The Bank Leumi labor union, headed by Louis Roth, plans to resume disruptions of bank operations in the coming days, after talks with Leumi CEO Galia Maor have failed to make progress. The union will hold meetings in Tel Aviv today, along with legal adviser Benny Cohen, to discuss calling a strike or other labor sanctions at the bank starting tomorrow.
The union refrained from disrupting banking operations yesterday after Maor asked for a one-day "time-out." Most of the bank's branches were closed Tuesday as a result of a job action called to protest the privatization process.
The union also sent representatives to the offices of potential buyers of the bank yesterday. The representatives delivered letters warning that if the bank was purchased without first ensuring the workers rights, the buyers would be risking their capital. Envelopes containing bids in the sale of Bank Leumi are scheduled to be opened on Monday.
The union said that the treasury had broken a promise to allow Leumi workers to buy 6 percent of the bank at a substantial discount. That, the union wrote, "is grounds for a lawsuit against the state and the buyers."
The warning letters were handed out at the offices of IDB Holdings chair Nochi Dankner, attorney Yaakov Neeman, who represents the Cerberus-Gabriel-Ross consortium, attorney David Hodek, who represents the Zuckerman-Safra-Lowy group, attorney Dalia Tal, who represents Shlomo Eliahu, and attorney Effi Abrahamson and businessman Oded Tyrah, who represent U.S. businessman Bill Davidson.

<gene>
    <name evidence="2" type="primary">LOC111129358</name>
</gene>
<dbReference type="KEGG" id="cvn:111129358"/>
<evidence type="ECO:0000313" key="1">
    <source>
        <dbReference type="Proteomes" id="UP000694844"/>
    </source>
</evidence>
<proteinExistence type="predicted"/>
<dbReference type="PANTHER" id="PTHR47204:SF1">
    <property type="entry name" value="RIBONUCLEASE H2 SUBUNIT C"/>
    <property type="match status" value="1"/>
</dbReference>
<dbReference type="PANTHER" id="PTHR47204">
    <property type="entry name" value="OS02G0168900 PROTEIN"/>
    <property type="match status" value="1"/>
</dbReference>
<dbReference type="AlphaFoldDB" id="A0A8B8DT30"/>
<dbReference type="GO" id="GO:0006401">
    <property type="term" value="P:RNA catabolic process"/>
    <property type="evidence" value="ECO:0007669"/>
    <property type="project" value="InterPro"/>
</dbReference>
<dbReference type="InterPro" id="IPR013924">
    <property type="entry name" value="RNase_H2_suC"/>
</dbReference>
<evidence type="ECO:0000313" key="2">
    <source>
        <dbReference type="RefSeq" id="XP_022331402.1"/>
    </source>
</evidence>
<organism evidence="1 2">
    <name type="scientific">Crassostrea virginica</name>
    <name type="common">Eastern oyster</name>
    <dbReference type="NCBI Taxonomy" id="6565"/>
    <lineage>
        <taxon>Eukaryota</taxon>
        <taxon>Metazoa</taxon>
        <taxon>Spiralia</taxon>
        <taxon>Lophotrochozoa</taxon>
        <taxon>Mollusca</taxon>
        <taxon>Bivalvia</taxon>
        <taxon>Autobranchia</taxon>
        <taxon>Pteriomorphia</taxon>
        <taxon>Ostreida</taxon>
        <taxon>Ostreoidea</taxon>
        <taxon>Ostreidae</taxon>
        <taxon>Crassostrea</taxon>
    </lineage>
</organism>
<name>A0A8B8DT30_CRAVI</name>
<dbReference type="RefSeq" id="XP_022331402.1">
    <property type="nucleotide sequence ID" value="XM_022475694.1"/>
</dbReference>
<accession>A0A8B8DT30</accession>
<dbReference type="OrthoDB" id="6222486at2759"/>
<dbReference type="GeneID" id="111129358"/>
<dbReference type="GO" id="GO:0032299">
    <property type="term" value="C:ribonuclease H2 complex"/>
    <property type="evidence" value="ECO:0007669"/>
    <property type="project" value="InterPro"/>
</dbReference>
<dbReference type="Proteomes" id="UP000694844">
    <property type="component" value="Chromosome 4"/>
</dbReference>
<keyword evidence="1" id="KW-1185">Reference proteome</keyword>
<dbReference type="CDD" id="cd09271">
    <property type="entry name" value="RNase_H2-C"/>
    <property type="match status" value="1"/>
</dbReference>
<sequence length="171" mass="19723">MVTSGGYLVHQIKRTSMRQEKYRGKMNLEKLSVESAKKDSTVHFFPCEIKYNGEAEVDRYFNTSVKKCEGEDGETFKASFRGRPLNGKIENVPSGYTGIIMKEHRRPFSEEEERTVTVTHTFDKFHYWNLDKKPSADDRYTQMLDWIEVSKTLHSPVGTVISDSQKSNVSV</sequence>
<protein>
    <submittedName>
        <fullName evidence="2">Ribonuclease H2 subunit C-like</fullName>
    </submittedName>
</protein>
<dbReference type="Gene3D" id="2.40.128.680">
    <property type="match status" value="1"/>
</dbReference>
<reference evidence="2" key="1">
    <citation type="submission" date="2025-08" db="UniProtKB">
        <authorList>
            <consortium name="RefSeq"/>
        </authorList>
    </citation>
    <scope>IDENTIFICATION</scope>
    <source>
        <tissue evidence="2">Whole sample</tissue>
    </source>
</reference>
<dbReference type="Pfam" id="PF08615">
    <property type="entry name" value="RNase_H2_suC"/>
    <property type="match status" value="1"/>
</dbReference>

MK Roman Bronfman yesterday demanded that Finance Minister Ehud Olmert and the Knesset Finance Committee immediately halt the Bank Leumi privatization process: "Instead of transferring ownership of the controlling core in the bank to an investment group, it should be issued on the stock exchange or the state-owned shares in the bank should be distributed to the public."
Finance Committee chair MK Yaakov Litzman agreed to a request from Bronfman and announced he would convene the committee to debate the privatization of Bank Leumi.
Late last week, a team from the Finance Ministry and Bank Leumi met with potential strategic investors, including Cerberus-Gabriel and Zuckerman-Safra-Lowy. The groups may have entertained high hopes of concessions, but the treasury and bank officials had nothing new to say. The treasury is firm about the terms of the sale and, mainly, about the pricing of stock options.
As things stand, the treasury means to sell a 9.99 percent stake to the highest bidder, along with an option for its remaining 10.01 percent interest. Exercise of the option would be contingent on a slew of regulatory approvals, while the purchase of the 9.99 percent interest is not.
Sources close to the process say the potential strategic investors were disappointed by the meeting, where they had expected to hear about concessions. The highest-placed representatives of the bidding groups did not even agree to go into the meetings with the treasury chiefs, in a broad hint of their intentions when the tender begins.
The treasury said only that not all the consortia have revealed their positions and that some remain in the running to buy the bank.
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